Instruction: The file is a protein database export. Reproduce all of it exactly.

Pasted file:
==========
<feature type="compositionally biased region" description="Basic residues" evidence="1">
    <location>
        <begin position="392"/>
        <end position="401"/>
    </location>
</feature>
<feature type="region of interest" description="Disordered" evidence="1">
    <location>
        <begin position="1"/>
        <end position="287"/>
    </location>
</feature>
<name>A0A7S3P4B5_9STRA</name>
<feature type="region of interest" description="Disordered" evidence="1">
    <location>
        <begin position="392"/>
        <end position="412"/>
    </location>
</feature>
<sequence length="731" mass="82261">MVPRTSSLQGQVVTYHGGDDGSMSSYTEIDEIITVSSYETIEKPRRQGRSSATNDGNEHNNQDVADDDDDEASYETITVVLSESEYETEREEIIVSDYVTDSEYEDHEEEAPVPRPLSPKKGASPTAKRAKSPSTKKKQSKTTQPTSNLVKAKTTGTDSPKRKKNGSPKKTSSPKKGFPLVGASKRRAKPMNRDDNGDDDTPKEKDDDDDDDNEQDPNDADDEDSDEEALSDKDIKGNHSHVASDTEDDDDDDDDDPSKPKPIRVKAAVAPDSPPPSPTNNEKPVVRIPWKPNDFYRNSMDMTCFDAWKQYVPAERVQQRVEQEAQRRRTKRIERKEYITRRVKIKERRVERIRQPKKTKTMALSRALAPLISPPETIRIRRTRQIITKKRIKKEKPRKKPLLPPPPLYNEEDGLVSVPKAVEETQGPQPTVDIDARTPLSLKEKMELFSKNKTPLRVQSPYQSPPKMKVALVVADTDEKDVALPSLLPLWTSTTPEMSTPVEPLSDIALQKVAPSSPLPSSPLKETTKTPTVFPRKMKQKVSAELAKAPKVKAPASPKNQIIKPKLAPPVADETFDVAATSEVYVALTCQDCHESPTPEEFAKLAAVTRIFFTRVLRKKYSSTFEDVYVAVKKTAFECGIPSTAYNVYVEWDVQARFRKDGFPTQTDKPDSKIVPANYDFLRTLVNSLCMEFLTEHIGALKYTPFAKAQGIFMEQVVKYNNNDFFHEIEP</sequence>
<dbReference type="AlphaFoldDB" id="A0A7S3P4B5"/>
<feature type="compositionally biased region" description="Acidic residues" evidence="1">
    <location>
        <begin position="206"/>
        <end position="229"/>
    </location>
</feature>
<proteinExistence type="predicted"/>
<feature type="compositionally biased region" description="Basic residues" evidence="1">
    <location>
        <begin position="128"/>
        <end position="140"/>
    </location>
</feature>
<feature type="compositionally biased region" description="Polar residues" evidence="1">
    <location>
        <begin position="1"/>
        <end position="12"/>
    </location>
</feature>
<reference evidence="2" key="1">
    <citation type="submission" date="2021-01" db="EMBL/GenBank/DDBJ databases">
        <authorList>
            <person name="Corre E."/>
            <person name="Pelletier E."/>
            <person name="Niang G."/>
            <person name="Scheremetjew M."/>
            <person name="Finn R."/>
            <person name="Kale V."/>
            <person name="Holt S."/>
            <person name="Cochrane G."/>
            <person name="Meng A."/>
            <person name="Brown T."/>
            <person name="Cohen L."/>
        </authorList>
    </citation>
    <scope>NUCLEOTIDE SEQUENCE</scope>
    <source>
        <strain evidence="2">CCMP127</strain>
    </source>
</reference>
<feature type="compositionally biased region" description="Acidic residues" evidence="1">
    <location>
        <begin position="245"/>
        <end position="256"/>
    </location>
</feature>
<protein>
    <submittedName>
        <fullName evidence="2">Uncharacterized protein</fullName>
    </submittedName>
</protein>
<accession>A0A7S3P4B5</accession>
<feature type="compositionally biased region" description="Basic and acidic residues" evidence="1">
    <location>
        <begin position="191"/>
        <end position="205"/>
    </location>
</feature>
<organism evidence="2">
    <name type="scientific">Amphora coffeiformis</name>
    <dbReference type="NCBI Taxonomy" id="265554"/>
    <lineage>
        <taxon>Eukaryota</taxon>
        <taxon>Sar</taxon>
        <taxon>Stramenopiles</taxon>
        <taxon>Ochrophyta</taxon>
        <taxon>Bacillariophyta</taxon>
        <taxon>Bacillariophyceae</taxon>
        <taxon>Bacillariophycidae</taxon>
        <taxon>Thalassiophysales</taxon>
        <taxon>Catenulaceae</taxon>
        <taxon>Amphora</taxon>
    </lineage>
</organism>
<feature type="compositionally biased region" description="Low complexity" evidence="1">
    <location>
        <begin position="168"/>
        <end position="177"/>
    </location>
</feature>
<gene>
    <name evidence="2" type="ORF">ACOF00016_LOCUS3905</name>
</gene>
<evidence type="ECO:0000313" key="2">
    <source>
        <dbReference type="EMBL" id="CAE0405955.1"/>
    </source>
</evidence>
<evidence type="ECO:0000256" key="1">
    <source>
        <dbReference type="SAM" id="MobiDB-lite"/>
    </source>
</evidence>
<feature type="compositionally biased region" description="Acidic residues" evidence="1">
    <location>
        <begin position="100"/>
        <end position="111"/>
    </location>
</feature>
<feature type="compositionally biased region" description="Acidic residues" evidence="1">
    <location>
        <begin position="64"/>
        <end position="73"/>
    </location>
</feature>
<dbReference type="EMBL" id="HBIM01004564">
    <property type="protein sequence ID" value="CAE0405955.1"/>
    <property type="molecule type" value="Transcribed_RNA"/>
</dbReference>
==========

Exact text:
<feature type="compositionally biased region" description="Basic residues" evidence="1">
    <location>
        <begin position="392"/>
        <end position="401"/>
    </location>
</feature>
<feature type="region of interest" description="Disordered" evidence="1">
    <location>
        <begin position="1"/>
        <end position="287"/>
    </location>
</feature>
<name>A0A7S3P4B5_9STRA</name>
<feature type="region of interest" description="Disordered" evidence="1">
    <location>
        <begin position="392"/>
        <end position="412"/>
    </location>
</feature>
<sequence length="731" mass="82261">MVPRTSSLQGQVVTYHGGDDGSMSSYTEIDEIITVSSYETIEKPRRQGRSSATNDGNEHNNQDVADDDDDEASYETITVVLSESEYETEREEIIVSDYVTDSEYEDHEEEAPVPRPLSPKKGASPTAKRAKSPSTKKKQSKTTQPTSNLVKAKTTGTDSPKRKKNGSPKKTSSPKKGFPLVGASKRRAKPMNRDDNGDDDTPKEKDDDDDDDNEQDPNDADDEDSDEEALSDKDIKGNHSHVASDTEDDDDDDDDDPSKPKPIRVKAAVAPDSPPPSPTNNEKPVVRIPWKPNDFYRNSMDMTCFDAWKQYVPAERVQQRVEQEAQRRRTKRIERKEYITRRVKIKERRVERIRQPKKTKTMALSRALAPLISPPETIRIRRTRQIITKKRIKKEKPRKKPLLPPPPLYNEEDGLVSVPKAVEETQGPQPTVDIDARTPLSLKEKMELFSKNKTPLRVQSPYQSPPKMKVALVVADTDEKDVALPSLLPLWTSTTPEMSTPVEPLSDIALQKVAPSSPLPSSPLKETTKTPTVFPRKMKQKVSAELAKAPKVKAPASPKNQIIKPKLAPPVADETFDVAATSEVYVALTCQDCHESPTPEEFAKLAAVTRIFFTRVLRKKYSSTFEDVYVAVKKTAFECGIPSTAYNVYVEWDVQARFRKDGFPTQTDKPDSKIVPANYDFLRTLVNSLCMEFLTEHIGALKYTPFAKAQGIFMEQVVKYNNNDFFHEIEP</sequence>
<dbReference type="AlphaFoldDB" id="A0A7S3P4B5"/>
<feature type="compositionally biased region" description="Acidic residues" evidence="1">
    <location>
        <begin position="206"/>
        <end position="229"/>
    </location>
</feature>
<proteinExistence type="predicted"/>
<feature type="compositionally biased region" description="Basic residues" evidence="1">
    <location>
        <begin position="128"/>
        <end position="140"/>
    </location>
</feature>
<feature type="compositionally biased region" description="Polar residues" evidence="1">
    <location>
        <begin position="1"/>
        <end position="12"/>
    </location>
</feature>
<reference evidence="2" key="1">
    <citation type="submission" date="2021-01" db="EMBL/GenBank/DDBJ databases">
        <authorList>
            <person name="Corre E."/>
            <person name="Pelletier E."/>
            <person name="Niang G."/>
            <person name="Scheremetjew M."/>
            <person name="Finn R."/>
            <person name="Kale V."/>
            <person name="Holt S."/>
            <person name="Cochrane G."/>
            <person name="Meng A."/>
            <person name="Brown T."/>
            <person name="Cohen L."/>
        </authorList>
    </citation>
    <scope>NUCLEOTIDE SEQUENCE</scope>
    <source>
        <strain evidence="2">CCMP127</strain>
    </source>
</reference>
<feature type="compositionally biased region" description="Acidic residues" evidence="1">
    <location>
        <begin position="245"/>
        <end position="256"/>
    </location>
</feature>
<protein>
    <submittedName>
        <fullName evidence="2">Uncharacterized protein</fullName>
    </submittedName>
</protein>
<accession>A0A7S3P4B5</accession>
<feature type="compositionally biased region" description="Basic and acidic residues" evidence="1">
    <location>
        <begin position="191"/>
        <end position="205"/>
    </location>
</feature>
<organism evidence="2">
    <name type="scientific">Amphora coffeiformis</name>
    <dbReference type="NCBI Taxonomy" id="265554"/>
    <lineage>
        <taxon>Eukaryota</taxon>
        <taxon>Sar</taxon>
        <taxon>Stramenopiles</taxon>
        <taxon>Ochrophyta</taxon>
        <taxon>Bacillariophyta</taxon>
        <taxon>Bacillariophyceae</taxon>
        <taxon>Bacillariophycidae</taxon>
        <taxon>Thalassiophysales</taxon>
        <taxon>Catenulaceae</taxon>
        <taxon>Amphora</taxon>
    </lineage>
</organism>
<feature type="compositionally biased region" description="Low complexity" evidence="1">
    <location>
        <begin position="168"/>
        <end position="177"/>
    </location>
</feature>
<gene>
    <name evidence="2" type="ORF">ACOF00016_LOCUS3905</name>
</gene>
<evidence type="ECO:0000313" key="2">
    <source>
        <dbReference type="EMBL" id="CAE0405955.1"/>
    </source>
</evidence>
<evidence type="ECO:0000256" key="1">
    <source>
        <dbReference type="SAM" id="MobiDB-lite"/>
    </source>
</evidence>
<feature type="compositionally biased region" description="Acidic residues" evidence="1">
    <location>
        <begin position="100"/>
        <end position="111"/>
    </location>
</feature>
<feature type="compositionally biased region" description="Acidic residues" evidence="1">
    <location>
        <begin position="64"/>
        <end position="73"/>
    </location>
</feature>
<dbReference type="EMBL" id="HBIM01004564">
    <property type="protein sequence ID" value="CAE0405955.1"/>
    <property type="molecule type" value="Transcribed_RNA"/>
</dbReference>